We’ll start with the bad news – your teen may not be ready for college even if he can remember math formulas or World War II dates.
Brain experts say being smart is the combination of knowledge and IQ, and both need to be in tip-top shape to get into the top universities.
The good news – your teen’s IQ can be increased by strengthening cognitive skills through programs like LearningRx.
But what’s the difference between knowledge and IQ?
Knowledge is the information gained from memorizing academic material like historical facts, mathematical formulas or grammar rules.
IQ is a measure of intelligence, including spatial reasoning, logical ability and relationships.
This number was once thought to be stagnant, but brain researchers know it can be improved.
Our brains have the lifelong ability to adapt and build thanks to neuroplasticity.
Neuroplasticity allows our brains to find new and better ways to reorganize neural pathways, or “information highways,” and even build new ones.
When the brain is exposed to a difficult or unfamiliar task, it’s forced to strengthen and “rewire” itself.
This process is the basis of LearningRx, a customized brain training program that strengthens cognitive skills through intense mental workouts.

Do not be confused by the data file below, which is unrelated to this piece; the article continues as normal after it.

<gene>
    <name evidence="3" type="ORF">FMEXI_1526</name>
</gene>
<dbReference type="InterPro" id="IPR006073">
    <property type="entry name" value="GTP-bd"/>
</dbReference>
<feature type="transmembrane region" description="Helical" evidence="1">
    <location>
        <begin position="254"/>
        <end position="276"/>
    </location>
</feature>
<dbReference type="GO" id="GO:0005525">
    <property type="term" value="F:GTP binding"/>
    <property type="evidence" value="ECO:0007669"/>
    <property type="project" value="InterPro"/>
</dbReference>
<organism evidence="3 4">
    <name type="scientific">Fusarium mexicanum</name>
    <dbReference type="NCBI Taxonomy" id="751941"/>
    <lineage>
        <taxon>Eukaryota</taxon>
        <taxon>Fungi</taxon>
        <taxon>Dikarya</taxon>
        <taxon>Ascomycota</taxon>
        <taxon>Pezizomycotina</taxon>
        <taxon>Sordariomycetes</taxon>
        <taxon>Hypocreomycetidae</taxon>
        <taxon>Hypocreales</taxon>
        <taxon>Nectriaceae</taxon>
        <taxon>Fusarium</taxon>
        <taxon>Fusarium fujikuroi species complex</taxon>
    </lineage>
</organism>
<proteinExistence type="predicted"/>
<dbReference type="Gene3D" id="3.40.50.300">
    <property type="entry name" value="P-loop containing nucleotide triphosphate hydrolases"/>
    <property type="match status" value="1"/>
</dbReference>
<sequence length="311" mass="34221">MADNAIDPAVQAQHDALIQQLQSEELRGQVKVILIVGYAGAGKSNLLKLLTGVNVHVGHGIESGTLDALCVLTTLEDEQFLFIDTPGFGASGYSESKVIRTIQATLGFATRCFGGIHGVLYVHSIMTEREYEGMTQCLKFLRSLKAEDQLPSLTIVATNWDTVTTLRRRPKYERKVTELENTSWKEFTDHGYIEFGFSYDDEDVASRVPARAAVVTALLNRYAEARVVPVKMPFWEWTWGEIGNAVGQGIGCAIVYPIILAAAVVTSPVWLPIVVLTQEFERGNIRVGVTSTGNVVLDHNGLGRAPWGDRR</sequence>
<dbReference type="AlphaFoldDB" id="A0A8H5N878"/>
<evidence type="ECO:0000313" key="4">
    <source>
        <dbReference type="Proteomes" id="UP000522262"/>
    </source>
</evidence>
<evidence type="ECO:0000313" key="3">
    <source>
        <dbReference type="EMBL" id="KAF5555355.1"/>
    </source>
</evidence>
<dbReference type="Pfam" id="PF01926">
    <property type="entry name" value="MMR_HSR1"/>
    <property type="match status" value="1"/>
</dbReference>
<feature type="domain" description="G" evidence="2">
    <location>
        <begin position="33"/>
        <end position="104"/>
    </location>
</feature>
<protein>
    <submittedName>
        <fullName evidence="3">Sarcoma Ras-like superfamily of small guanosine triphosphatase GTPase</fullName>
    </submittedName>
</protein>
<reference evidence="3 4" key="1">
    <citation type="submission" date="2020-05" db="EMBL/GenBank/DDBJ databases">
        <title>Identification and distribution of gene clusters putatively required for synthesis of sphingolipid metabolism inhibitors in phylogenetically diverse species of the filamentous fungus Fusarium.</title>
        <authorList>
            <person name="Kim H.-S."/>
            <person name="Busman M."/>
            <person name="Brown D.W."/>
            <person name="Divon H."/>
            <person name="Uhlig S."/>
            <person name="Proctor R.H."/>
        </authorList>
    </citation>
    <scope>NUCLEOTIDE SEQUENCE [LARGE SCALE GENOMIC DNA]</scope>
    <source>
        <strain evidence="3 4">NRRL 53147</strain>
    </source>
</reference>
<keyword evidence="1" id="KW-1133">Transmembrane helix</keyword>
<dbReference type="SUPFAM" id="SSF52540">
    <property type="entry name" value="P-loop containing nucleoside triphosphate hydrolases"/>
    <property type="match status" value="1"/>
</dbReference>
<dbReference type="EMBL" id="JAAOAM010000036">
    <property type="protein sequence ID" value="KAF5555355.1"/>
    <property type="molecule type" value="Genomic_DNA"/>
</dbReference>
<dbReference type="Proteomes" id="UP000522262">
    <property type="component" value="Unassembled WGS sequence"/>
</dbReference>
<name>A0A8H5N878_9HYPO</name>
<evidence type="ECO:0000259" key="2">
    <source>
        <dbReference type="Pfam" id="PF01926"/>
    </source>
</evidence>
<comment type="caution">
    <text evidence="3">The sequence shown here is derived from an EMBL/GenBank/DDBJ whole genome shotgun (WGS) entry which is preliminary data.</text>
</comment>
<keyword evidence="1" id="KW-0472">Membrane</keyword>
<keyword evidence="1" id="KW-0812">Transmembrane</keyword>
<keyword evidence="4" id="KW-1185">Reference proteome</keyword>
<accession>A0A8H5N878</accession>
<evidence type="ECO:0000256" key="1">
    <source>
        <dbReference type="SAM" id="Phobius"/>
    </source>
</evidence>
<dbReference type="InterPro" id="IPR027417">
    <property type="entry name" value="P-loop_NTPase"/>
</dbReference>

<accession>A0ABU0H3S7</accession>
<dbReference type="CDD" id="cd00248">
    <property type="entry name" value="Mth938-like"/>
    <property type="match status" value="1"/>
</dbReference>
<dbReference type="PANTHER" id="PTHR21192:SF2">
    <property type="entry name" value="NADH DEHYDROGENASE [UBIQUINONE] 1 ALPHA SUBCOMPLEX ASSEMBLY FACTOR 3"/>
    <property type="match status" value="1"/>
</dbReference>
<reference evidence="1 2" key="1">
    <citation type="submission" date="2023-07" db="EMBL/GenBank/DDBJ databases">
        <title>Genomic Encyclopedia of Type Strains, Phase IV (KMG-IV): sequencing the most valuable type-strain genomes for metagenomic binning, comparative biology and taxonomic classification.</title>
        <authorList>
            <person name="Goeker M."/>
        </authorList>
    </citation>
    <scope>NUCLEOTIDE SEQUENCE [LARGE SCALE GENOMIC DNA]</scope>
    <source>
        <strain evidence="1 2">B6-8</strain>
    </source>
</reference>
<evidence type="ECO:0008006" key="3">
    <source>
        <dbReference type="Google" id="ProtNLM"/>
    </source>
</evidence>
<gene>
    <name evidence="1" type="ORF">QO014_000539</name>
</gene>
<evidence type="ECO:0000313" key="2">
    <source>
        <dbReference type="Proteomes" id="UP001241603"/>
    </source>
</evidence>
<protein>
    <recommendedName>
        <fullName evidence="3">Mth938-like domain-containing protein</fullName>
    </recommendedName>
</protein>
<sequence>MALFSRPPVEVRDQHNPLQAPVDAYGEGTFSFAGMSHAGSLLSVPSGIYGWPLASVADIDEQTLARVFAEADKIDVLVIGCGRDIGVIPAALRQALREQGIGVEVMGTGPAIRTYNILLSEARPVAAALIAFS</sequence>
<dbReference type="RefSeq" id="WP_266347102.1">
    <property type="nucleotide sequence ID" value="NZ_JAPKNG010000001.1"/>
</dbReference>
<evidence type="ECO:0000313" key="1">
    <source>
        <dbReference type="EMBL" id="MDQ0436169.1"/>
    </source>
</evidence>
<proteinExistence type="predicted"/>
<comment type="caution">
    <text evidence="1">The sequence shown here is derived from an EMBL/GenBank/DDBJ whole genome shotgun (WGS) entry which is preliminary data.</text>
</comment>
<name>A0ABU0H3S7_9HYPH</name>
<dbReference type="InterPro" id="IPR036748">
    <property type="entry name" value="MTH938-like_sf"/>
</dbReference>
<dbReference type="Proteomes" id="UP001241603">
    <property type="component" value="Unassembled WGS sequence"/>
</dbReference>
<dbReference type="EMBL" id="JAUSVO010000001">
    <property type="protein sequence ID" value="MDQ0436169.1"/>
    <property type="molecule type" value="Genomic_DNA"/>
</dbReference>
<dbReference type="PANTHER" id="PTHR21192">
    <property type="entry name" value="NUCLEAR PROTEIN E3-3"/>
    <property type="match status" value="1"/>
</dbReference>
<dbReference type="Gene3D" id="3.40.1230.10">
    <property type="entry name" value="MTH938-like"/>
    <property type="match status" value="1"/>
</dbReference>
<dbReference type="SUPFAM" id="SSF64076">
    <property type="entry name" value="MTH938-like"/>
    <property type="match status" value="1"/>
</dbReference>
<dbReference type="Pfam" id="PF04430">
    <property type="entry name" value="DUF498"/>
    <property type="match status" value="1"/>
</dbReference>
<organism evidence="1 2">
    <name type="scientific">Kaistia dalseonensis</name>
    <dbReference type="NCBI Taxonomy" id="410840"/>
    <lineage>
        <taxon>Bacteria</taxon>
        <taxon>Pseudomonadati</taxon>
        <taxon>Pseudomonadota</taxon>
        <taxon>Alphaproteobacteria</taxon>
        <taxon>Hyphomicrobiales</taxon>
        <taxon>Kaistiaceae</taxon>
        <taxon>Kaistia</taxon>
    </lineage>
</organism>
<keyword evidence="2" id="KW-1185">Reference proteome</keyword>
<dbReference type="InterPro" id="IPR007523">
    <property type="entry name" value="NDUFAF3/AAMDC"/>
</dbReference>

Enhancing cognitive skills can play a significant role in academic and lifelong financial success.
In a 2003 study by the Princeton Review, researchers created a cognitive skills ranking using an SAT to IQ Estimator.
College freshman who scored in the top 19% in cognitive skills were accepted into state colleges; the top 9% into private colleges; the top 0.2% into Ivy League schools.
Because brain training can increase I.Q. by up to 20 points, it also increases earning power, which is linked to intelligence.
Not only can brain training increase your teen’s likelihood of getting into a top university, but it can ensure lifelong success after college.
If you want a snapshot into your teen’s cognitive abilities, take the three-minute online Learning Skills Discovery Survey.
You can also call to schedule a free demonstration of several procedures at the LearningRx location.
Info: LearningRx at (859) 373-0002 or learningrx.com/Lexington-south.